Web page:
A team that included representatives of the South Carolina and South Coastal districts of The Wesleyan Church went on a “fishing trip” in Castries, St. Lucia, February 22-29.
But this wasn’t an ordinary fishing trip–this was a trip with the goal of introducing people of St. Lucia to a personal relationship with Jesus, through preaching, teaching, and evangelism.
The team was composed of Rev. Joy Bryant, SWU executive director for alumni and constituent relations and a 1992 SWU alumna; Rev. Tim Jones, pastor of United Wesleyan Church in Easley; Jennifer Michel Jones of Washington, D.C.; Pat Pope, a 1960 SWU alumna from Conyers, Ga.; and Woody Cook, director of missions for the South Coastal District of The Wesleyan Church. Joining them was Rev. Bernard Scarlett, district superintendent of Jamaican Wesleyan churches and outreach and evangelism director for the Caribbean.
St. Lucia, located in the southern Caribbean, is a small island of contrasts, a land of tall volcanoes and beautiful coral reefs, and a land of the very rich and the very poor, as evidenced by luxurious resorts, but also humble fishing villages. Unemployment rates in St. Lucia average about 20 percent, compared to six percent in the U.S.
Although the people are financially poor, they don’t go hungry and have an abundance of food for themselves and to share generously with the team. Growing everywhere are coconuts, bananas, plantains, and almonds. In the fishing village of Castries, there’s plenty of grouper, snapper, and mahi mahi for sale in the local market.
About 70 percent of St. Lucia’s population is Roman Catholic. There are also three young, growing Wesleyan churches in St. Lucia.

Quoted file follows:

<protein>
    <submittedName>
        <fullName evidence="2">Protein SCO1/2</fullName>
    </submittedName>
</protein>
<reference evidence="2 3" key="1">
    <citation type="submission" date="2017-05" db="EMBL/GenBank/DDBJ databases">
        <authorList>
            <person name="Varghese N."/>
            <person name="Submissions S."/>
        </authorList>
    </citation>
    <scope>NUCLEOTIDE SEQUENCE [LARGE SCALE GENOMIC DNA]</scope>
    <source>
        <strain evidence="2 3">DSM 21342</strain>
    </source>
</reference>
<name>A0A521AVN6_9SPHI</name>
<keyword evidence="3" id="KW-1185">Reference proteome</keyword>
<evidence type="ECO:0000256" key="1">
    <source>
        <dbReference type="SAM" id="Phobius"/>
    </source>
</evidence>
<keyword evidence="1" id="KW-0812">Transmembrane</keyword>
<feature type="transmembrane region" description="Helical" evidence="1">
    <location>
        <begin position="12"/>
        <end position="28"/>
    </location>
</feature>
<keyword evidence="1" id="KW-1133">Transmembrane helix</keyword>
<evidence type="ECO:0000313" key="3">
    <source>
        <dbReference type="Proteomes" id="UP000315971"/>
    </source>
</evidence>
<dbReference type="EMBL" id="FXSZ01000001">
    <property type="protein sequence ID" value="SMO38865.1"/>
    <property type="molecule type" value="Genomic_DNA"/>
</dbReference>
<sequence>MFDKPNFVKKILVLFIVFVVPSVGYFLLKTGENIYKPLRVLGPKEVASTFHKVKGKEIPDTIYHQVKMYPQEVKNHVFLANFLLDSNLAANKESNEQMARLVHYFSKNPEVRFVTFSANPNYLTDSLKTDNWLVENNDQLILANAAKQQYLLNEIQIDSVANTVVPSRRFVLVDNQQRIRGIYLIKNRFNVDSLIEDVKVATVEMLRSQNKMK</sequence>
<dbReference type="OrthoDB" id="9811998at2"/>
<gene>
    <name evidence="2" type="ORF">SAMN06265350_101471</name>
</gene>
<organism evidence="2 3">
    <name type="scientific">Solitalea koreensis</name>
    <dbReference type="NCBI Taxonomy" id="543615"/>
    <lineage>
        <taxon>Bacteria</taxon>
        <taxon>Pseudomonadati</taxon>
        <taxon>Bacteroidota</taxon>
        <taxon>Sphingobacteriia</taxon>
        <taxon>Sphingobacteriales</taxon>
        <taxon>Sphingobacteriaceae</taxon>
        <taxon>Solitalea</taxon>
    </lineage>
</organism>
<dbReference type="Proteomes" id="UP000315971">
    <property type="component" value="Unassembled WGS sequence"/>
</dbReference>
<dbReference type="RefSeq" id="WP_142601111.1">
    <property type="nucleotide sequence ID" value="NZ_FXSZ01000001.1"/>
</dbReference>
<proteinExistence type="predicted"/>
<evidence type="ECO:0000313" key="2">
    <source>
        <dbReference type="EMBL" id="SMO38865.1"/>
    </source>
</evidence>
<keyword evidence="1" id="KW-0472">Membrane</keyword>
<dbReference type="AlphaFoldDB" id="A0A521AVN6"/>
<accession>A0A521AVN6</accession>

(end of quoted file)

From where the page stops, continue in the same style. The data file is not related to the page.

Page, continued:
Rev. Sherwin Griffith, a pastor in Castries, invited the team to come alongside the locals and to host a crusade so that they could reach into the community.
Jennifer Michels Jones learned a lot by watching Rev. Scarlett as he engaged people in conversation.
“When he started asking strangers, ‘Hey, do you know my friend?’ it was a beautiful thing to watch him hook that fish and reel in with, ‘His name is Jesus–do you know him?'”, Jennifer said.
Pope, who has gone on many mission trips, was moved by the openness of the people of St. Lucia to the gospel. According to Bryant, many of the people they encountered have a knowledge of God but not a personal relationship with Christ.
Bryant led Alden, a young security officer at the port, to accept Christ as his personal Savior.
“He became very emotional. He expressed being tired here on earth and if Jesus would come back he would want to go, but he knew he wasn’t ready,” Bryant said. Before they left, Alden was reading the Bible they had given him and had downloaded some Christian music.
The team also traveled to a mountain village to seek an area to build a church. What they encountered there were the most hospitable, welcoming people who would embrace them and welcome them into their homes.
Each day they held evangelistic services at Castries Wesleyan Holiness Church. The small church building was filled each day with more than a hundred people, young and old, crowding into the aisles of the little structure that had no air-conditioning.
“The biggest takeaway for me was how prepared this church was to hear from God; It was obvious they were ready to grow,” said Tim Jones, who spoke in four of the services.
“What impresses me the most is how quickly the cultural barriers were broken down to the effective proclamation of the gospel to the salvation of many souls,” said Scarlett.
Pictured from left are Joy Bryant, Jennifer Michels Jones of Washington, D.C.; Tim Jones, pastor of United Wesleyan Church in Easley; Bernard Scarlett, district superintendent of Jamaican Wesleyan churches and outreach and evangelism director for the Caribbean; Pat Pope, a SWU alumna from Conyers, Ga.; and Woody Cook, director of missions for the South Coastal District of The Wesleyan Church.